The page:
Marine Commandant’s Health Crisis Spurs Senate to Set Up Votes on 3 Top Officers

The Senate will vote on the nominees for the No. 2 general in the Marine Corps and the chiefs of the Air Force and Navy, Senate Majority Leader Charles Schumer, D-N.Y., announced Tuesday night. The sudden break in the months-long political standoff over military promotions comes after a medical crisis hospitalized the Marines’ top general, spotlighting the hundreds of unfilled jobs at the top of the military services.

The chamber will also consider in the coming weeks a plan proposed by Senate Armed Services Committee Chairman Jack Reed, D-R.I., that could lead to the confirmation of the remaining 370-plus military officers whose promotions have been in limbo for months, Schumer added Wednesday morning. But it’s unclear whether the proposed workaround to Alabama Republican Sen. Tommy Tuberville’s military confirmation blockade will succeed since at least nine Republican senators will need to support it.

“The situation at the Marine Corps is precisely the kind of avoidable emergency that Sen. Tuberville has provoked through his reckless holds,” Schumer said on the Senate floor Wednesday. “These holds cannot and must not continue.”

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Since late February, Tuberville has blocked the quick confirmation of all but three senior military officers as part of a protest against the Pentagon’s policy of providing leave and travel expenses to troops seeking abortions.

The exact timing of the votes on the Marine, Air Force and Navy leaders has not yet been announced as senators negotiate trimming down the two days the chamber would typically have to wait between Schumer’s announcement and votes.

While Tuberville’s hold cannot prevent the Senate from voting on nominees, it means the chamber must take individual roll call votes on each nominee rather than confirming them in a group in a voice vote. Democrats have generally resisted holding those roll call votes, arguing that doing so could encourage other senators to use the same tactic as Tuberville in future political fights.

On Monday, the Marine Corps announced that its commandant, Gen. Eric Smith, had been hospitalized because of an undisclosed medical emergency. Coming at a time when there is no Senate-confirmed assistant commandant, a three-star general has been tabbed to temporarily fill in for Smith.

Lt. Gen. Christopher Mahoney was nominated to be assistant commandant of the Marines and to get a fourth star in July, but he has been one of the 378 nominees caught in Tuberville’s hold.

Smith’s health scare prompted Tuberville to announce Tuesday he would use a procedural maneuver to force a vote on Mahoney without technically dropping his hold. Separately, Sen. Dan Sullivan, R-Alaska, was also preparing to use the same procedural maneuver to force votes on Gen. David Allvin to be chief of staff of the Air Force and Adm. Lisa Franchetti to be the Navy’s chief of naval operations.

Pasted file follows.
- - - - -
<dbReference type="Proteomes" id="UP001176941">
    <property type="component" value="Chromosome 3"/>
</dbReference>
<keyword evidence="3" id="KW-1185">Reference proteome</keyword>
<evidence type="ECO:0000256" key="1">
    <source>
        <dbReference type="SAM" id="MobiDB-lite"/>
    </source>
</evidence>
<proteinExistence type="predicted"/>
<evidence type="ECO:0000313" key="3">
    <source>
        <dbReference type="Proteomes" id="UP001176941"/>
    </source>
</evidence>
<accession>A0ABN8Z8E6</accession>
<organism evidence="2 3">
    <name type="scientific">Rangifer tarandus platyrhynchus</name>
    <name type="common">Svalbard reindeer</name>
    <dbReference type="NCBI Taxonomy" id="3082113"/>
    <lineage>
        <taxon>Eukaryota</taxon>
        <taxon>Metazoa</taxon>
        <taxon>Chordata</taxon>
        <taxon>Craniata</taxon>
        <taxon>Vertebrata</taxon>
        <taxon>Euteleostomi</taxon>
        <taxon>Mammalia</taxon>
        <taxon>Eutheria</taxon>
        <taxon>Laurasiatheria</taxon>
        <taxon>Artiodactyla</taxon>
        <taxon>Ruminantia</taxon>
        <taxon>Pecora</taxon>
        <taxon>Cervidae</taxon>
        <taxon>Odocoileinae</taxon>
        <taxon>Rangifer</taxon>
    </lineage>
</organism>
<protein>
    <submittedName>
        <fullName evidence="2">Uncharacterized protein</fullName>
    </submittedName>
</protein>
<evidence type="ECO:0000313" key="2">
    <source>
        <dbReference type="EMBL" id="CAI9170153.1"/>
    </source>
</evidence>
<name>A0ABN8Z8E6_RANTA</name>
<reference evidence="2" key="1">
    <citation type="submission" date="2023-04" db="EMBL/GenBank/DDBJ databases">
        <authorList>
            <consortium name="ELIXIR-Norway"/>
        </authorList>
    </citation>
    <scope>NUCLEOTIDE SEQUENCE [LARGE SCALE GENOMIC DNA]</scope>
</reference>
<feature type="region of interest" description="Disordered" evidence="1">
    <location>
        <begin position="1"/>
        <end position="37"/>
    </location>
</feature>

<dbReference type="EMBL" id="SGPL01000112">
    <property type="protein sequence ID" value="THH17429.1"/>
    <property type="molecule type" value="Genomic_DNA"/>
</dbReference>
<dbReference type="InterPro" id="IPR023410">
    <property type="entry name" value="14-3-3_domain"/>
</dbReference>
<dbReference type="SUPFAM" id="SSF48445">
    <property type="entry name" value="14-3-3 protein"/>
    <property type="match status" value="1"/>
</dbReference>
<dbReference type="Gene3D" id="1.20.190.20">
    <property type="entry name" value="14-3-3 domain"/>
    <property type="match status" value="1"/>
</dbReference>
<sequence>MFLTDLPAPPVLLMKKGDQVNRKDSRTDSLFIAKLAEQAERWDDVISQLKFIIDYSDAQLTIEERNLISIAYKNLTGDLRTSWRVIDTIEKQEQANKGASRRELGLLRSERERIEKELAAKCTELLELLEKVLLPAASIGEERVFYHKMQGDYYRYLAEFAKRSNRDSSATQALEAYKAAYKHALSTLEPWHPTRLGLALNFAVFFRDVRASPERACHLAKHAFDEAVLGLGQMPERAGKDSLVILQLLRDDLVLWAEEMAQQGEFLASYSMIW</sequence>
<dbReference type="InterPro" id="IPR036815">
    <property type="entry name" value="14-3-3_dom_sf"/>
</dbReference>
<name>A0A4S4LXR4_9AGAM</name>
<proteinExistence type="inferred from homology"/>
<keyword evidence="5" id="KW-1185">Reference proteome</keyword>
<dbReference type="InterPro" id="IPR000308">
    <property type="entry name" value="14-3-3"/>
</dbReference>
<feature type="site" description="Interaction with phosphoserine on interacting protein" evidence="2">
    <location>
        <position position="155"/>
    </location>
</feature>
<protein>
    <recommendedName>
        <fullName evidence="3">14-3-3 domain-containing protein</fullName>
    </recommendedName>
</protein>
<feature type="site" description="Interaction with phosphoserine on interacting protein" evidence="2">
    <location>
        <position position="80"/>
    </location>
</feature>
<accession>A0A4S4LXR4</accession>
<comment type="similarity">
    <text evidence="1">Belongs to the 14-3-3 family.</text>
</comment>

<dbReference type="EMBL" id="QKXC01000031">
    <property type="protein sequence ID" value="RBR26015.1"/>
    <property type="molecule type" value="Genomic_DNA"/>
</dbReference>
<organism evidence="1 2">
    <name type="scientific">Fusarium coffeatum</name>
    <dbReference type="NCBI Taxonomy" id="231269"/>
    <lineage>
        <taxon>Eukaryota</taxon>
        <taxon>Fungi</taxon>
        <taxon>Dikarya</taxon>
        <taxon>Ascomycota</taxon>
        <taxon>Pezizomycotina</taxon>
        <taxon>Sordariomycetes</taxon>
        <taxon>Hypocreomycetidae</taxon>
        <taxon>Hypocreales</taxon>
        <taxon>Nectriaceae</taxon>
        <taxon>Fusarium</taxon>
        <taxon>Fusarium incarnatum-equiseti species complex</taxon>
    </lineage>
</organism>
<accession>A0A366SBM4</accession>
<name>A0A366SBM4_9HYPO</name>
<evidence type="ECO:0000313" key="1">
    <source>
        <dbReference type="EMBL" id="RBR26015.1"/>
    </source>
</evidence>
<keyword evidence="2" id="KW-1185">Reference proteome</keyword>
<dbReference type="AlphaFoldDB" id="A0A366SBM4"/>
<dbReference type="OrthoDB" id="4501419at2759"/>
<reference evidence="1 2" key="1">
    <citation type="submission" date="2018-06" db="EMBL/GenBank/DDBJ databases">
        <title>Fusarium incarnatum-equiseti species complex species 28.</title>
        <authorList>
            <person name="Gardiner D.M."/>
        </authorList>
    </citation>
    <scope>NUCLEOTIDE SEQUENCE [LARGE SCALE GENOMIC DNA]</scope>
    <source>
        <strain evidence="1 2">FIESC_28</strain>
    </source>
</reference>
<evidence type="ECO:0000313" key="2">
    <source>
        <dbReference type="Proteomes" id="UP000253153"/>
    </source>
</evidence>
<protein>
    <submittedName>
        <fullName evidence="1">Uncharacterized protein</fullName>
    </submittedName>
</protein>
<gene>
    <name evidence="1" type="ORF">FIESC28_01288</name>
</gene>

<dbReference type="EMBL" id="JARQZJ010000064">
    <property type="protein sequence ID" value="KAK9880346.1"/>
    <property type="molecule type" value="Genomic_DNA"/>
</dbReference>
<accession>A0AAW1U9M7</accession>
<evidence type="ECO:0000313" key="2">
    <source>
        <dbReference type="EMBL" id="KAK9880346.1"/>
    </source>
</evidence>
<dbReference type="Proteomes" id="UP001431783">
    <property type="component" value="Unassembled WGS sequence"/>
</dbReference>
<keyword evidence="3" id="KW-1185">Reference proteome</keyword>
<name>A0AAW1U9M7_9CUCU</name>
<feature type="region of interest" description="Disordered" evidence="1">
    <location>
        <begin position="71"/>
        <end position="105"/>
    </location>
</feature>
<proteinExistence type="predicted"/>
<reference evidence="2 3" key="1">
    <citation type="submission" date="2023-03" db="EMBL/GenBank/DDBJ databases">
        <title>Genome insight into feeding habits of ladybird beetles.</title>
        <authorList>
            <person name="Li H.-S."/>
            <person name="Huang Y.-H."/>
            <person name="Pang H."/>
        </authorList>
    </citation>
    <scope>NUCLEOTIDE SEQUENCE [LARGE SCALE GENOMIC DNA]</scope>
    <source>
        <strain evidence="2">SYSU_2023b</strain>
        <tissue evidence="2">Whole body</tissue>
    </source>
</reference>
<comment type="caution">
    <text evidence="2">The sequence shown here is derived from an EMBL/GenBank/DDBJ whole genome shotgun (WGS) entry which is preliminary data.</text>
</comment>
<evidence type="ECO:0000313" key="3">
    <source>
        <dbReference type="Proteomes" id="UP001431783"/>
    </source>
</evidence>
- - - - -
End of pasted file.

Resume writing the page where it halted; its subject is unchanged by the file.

The same procedural dance led the Senate in September to confirm Smith, as well as the chief of staff of the Army and the chairman of the Joint Chiefs of Staff — the only three generals to be confirmed since Tuberville’s hold started.

“For months, Schumer publicly said that he would not allow votes on military nominations, but has now caved for the second time,” Tuberville’s office said in a news release Wednesday taking credit for Schumer setting up votes on Mahoney, Allvin and Franchetti.

While the Senate is poised to end the leadership vacuum at the very top of the services, the fates of the hundreds of remaining nominees are still up in the air. The holds also include vice chiefs of the Army, Navy and Air Force who wouldn’t be able to fill in if those services face a similar crisis as the Marines.

The proposal from Reed to confirm the rest of the nominees would essentially temporarily change Senate rules until the end of 2024 so that most of the nominees could be confirmed in a single vote rather than individually, regardless of Tuberville’s objection. Combatant commanders and members of the Joint Chiefs of Staff would still be subject to individual votes.

While Republicans so far have appeared cool to the plan over concerns about setting a precedent to dilute the power of individual senators, Democrats were hopeful that Smith’s medical emergency could move some Republicans to support the proposal.

“There is an increasing interest on the Republican side because there is a sense that we’ve reached the point where the politics is just intolerable here,” Sen. Richard Blumenthal, D-Conn., a member of the Senate Armed Services Committee, told reporters Tuesday. “Game-playing with our national security in the way that Sen. Tuberville is doing absolutely is unacceptable at this point.”

Sen. Tim Kaine, D-Va., also an Armed Services Committee member, put a marker down for when he thinks the standoff should end: “We got to find an answer to this by Veterans Day.”

— Rebecca Kheel can be reached at Follow her on X @reporterkheel.

Related: Marine Commandant Remains Hospitalized as Senator Moves to Lift Blockade on Service’s Second in Command

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